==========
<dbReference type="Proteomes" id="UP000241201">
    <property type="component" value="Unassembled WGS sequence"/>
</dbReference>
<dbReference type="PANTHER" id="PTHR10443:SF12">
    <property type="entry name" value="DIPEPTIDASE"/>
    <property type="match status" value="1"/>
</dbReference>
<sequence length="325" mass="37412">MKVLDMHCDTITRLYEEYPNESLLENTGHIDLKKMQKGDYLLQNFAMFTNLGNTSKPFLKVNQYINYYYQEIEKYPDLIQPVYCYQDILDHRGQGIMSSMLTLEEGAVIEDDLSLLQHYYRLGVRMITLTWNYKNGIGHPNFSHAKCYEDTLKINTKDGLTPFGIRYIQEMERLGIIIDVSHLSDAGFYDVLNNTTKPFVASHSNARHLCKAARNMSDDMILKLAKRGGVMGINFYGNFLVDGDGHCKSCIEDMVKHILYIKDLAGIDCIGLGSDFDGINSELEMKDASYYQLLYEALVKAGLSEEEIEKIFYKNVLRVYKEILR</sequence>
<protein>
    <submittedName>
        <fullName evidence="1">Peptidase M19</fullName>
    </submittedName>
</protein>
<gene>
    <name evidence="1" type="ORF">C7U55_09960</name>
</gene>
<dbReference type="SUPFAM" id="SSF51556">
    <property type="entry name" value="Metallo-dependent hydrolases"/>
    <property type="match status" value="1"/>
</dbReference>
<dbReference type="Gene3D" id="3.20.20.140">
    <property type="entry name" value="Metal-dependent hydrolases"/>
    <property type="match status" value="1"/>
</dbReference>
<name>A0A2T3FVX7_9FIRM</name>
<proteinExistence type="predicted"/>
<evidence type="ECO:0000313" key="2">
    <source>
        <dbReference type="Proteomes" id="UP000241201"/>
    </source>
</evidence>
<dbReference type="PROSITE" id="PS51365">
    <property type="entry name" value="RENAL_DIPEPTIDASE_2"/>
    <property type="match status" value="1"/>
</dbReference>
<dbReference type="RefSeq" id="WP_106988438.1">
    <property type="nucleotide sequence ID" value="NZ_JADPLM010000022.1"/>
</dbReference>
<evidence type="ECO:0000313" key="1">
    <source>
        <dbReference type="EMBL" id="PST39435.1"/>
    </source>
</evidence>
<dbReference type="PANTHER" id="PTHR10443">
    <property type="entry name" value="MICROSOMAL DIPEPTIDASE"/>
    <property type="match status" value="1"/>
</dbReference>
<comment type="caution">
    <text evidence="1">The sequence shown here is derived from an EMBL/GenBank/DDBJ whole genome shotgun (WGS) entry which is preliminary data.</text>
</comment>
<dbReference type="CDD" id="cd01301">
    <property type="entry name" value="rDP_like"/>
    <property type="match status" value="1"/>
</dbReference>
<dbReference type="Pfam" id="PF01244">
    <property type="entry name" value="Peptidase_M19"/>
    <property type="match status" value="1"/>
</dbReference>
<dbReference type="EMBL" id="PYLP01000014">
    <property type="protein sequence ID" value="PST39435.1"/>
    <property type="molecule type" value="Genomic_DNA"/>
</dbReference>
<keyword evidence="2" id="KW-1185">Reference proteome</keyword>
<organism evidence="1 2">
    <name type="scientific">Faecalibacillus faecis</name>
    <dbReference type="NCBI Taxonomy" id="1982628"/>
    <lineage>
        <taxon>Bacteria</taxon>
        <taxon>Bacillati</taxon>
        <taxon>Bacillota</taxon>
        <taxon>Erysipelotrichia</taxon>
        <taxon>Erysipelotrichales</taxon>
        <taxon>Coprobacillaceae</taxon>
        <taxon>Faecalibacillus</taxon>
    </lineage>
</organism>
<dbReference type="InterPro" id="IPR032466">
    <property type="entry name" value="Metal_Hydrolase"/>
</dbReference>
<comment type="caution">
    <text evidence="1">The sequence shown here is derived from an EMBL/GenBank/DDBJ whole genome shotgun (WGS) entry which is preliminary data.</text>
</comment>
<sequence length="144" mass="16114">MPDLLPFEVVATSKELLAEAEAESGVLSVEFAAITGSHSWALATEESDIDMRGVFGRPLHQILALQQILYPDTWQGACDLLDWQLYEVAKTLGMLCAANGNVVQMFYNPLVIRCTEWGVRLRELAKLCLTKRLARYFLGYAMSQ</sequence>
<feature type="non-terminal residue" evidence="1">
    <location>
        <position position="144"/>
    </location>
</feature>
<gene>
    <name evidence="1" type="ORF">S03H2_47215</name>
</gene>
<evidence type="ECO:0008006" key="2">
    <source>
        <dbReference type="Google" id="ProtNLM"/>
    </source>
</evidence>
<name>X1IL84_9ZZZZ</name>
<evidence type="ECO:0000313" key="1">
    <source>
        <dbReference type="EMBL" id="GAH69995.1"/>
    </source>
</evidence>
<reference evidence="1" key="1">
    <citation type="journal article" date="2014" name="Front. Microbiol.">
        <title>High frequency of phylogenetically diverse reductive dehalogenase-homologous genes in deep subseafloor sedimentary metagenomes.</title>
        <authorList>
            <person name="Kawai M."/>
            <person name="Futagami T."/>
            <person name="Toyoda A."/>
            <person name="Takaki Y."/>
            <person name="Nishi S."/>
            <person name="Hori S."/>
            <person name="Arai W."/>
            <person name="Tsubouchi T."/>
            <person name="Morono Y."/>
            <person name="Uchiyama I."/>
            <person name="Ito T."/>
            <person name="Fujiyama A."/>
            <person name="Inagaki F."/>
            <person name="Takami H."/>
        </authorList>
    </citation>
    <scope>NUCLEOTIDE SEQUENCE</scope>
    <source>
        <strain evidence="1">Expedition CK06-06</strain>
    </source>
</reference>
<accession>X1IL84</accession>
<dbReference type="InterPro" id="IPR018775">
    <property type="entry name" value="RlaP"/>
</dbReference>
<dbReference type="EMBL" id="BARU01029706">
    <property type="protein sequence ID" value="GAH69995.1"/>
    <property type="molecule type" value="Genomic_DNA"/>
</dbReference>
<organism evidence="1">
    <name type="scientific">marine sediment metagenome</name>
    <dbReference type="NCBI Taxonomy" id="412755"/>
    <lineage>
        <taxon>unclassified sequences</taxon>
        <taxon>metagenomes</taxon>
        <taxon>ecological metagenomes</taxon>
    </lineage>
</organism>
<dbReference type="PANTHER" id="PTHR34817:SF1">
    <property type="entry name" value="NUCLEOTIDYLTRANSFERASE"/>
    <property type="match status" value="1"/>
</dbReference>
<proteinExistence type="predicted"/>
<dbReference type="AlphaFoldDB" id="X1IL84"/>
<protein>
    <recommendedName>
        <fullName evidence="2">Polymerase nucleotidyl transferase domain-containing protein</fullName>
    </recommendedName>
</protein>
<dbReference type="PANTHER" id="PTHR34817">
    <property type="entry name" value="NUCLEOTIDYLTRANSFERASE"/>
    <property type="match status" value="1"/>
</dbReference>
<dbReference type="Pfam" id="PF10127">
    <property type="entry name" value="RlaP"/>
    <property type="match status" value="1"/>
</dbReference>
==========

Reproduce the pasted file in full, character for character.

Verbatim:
<dbReference type="Proteomes" id="UP000241201">
    <property type="component" value="Unassembled WGS sequence"/>
</dbReference>
<dbReference type="PANTHER" id="PTHR10443:SF12">
    <property type="entry name" value="DIPEPTIDASE"/>
    <property type="match status" value="1"/>
</dbReference>
<sequence length="325" mass="37412">MKVLDMHCDTITRLYEEYPNESLLENTGHIDLKKMQKGDYLLQNFAMFTNLGNTSKPFLKVNQYINYYYQEIEKYPDLIQPVYCYQDILDHRGQGIMSSMLTLEEGAVIEDDLSLLQHYYRLGVRMITLTWNYKNGIGHPNFSHAKCYEDTLKINTKDGLTPFGIRYIQEMERLGIIIDVSHLSDAGFYDVLNNTTKPFVASHSNARHLCKAARNMSDDMILKLAKRGGVMGINFYGNFLVDGDGHCKSCIEDMVKHILYIKDLAGIDCIGLGSDFDGINSELEMKDASYYQLLYEALVKAGLSEEEIEKIFYKNVLRVYKEILR</sequence>
<protein>
    <submittedName>
        <fullName evidence="1">Peptidase M19</fullName>
    </submittedName>
</protein>
<gene>
    <name evidence="1" type="ORF">C7U55_09960</name>
</gene>
<dbReference type="SUPFAM" id="SSF51556">
    <property type="entry name" value="Metallo-dependent hydrolases"/>
    <property type="match status" value="1"/>
</dbReference>
<dbReference type="Gene3D" id="3.20.20.140">
    <property type="entry name" value="Metal-dependent hydrolases"/>
    <property type="match status" value="1"/>
</dbReference>
<name>A0A2T3FVX7_9FIRM</name>
<proteinExistence type="predicted"/>
<evidence type="ECO:0000313" key="2">
    <source>
        <dbReference type="Proteomes" id="UP000241201"/>
    </source>
</evidence>
<dbReference type="PROSITE" id="PS51365">
    <property type="entry name" value="RENAL_DIPEPTIDASE_2"/>
    <property type="match status" value="1"/>
</dbReference>
<dbReference type="RefSeq" id="WP_106988438.1">
    <property type="nucleotide sequence ID" value="NZ_JADPLM010000022.1"/>
</dbReference>
<evidence type="ECO:0000313" key="1">
    <source>
        <dbReference type="EMBL" id="PST39435.1"/>
    </source>
</evidence>
<dbReference type="PANTHER" id="PTHR10443">
    <property type="entry name" value="MICROSOMAL DIPEPTIDASE"/>
    <property type="match status" value="1"/>
</dbReference>
<comment type="caution">
    <text evidence="1">The sequence shown here is derived from an EMBL/GenBank/DDBJ whole genome shotgun (WGS) entry which is preliminary data.</text>
</comment>
<dbReference type="CDD" id="cd01301">
    <property type="entry name" value="rDP_like"/>
    <property type="match status" value="1"/>
</dbReference>
<dbReference type="Pfam" id="PF01244">
    <property type="entry name" value="Peptidase_M19"/>
    <property type="match status" value="1"/>
</dbReference>
<dbReference type="EMBL" id="PYLP01000014">
    <property type="protein sequence ID" value="PST39435.1"/>
    <property type="molecule type" value="Genomic_DNA"/>
</dbReference>
<keyword evidence="2" id="KW-1185">Reference proteome</keyword>
<organism evidence="1 2">
    <name type="scientific">Faecalibacillus faecis</name>
    <dbReference type="NCBI Taxonomy" id="1982628"/>
    <lineage>
        <taxon>Bacteria</taxon>
        <taxon>Bacillati</taxon>
        <taxon>Bacillota</taxon>
        <taxon>Erysipelotrichia</taxon>
        <taxon>Erysipelotrichales</taxon>
        <taxon>Coprobacillaceae</taxon>
        <taxon>Faecalibacillus</taxon>
    </lineage>
</organism>
<dbReference type="InterPro" id="IPR032466">
    <property type="entry name" value="Metal_Hydrolase"/>
</dbReference>
<comment type="caution">
    <text evidence="1">The sequence shown here is derived from an EMBL/GenBank/DDBJ whole genome shotgun (WGS) entry which is preliminary data.</text>
</comment>
<sequence length="144" mass="16114">MPDLLPFEVVATSKELLAEAEAESGVLSVEFAAITGSHSWALATEESDIDMRGVFGRPLHQILALQQILYPDTWQGACDLLDWQLYEVAKTLGMLCAANGNVVQMFYNPLVIRCTEWGVRLRELAKLCLTKRLARYFLGYAMSQ</sequence>
<feature type="non-terminal residue" evidence="1">
    <location>
        <position position="144"/>
    </location>
</feature>
<gene>
    <name evidence="1" type="ORF">S03H2_47215</name>
</gene>
<evidence type="ECO:0008006" key="2">
    <source>
        <dbReference type="Google" id="ProtNLM"/>
    </source>
</evidence>
<name>X1IL84_9ZZZZ</name>
<evidence type="ECO:0000313" key="1">
    <source>
        <dbReference type="EMBL" id="GAH69995.1"/>
    </source>
</evidence>
<reference evidence="1" key="1">
    <citation type="journal article" date="2014" name="Front. Microbiol.">
        <title>High frequency of phylogenetically diverse reductive dehalogenase-homologous genes in deep subseafloor sedimentary metagenomes.</title>
        <authorList>
            <person name="Kawai M."/>
            <person name="Futagami T."/>
            <person name="Toyoda A."/>
            <person name="Takaki Y."/>
            <person name="Nishi S."/>
            <person name="Hori S."/>
            <person name="Arai W."/>
            <person name="Tsubouchi T."/>
            <person name="Morono Y."/>
            <person name="Uchiyama I."/>
            <person name="Ito T."/>
            <person name="Fujiyama A."/>
            <person name="Inagaki F."/>
            <person name="Takami H."/>
        </authorList>
    </citation>
    <scope>NUCLEOTIDE SEQUENCE</scope>
    <source>
        <strain evidence="1">Expedition CK06-06</strain>
    </source>
</reference>
<accession>X1IL84</accession>
<dbReference type="InterPro" id="IPR018775">
    <property type="entry name" value="RlaP"/>
</dbReference>
<dbReference type="EMBL" id="BARU01029706">
    <property type="protein sequence ID" value="GAH69995.1"/>
    <property type="molecule type" value="Genomic_DNA"/>
</dbReference>
<organism evidence="1">
    <name type="scientific">marine sediment metagenome</name>
    <dbReference type="NCBI Taxonomy" id="412755"/>
    <lineage>
        <taxon>unclassified sequences</taxon>
        <taxon>metagenomes</taxon>
        <taxon>ecological metagenomes</taxon>
    </lineage>
</organism>
<dbReference type="PANTHER" id="PTHR34817:SF1">
    <property type="entry name" value="NUCLEOTIDYLTRANSFERASE"/>
    <property type="match status" value="1"/>
</dbReference>
<proteinExistence type="predicted"/>
<dbReference type="AlphaFoldDB" id="X1IL84"/>
<protein>
    <recommendedName>
        <fullName evidence="2">Polymerase nucleotidyl transferase domain-containing protein</fullName>
    </recommendedName>
</protein>
<dbReference type="PANTHER" id="PTHR34817">
    <property type="entry name" value="NUCLEOTIDYLTRANSFERASE"/>
    <property type="match status" value="1"/>
</dbReference>
<dbReference type="Pfam" id="PF10127">
    <property type="entry name" value="RlaP"/>
    <property type="match status" value="1"/>
</dbReference>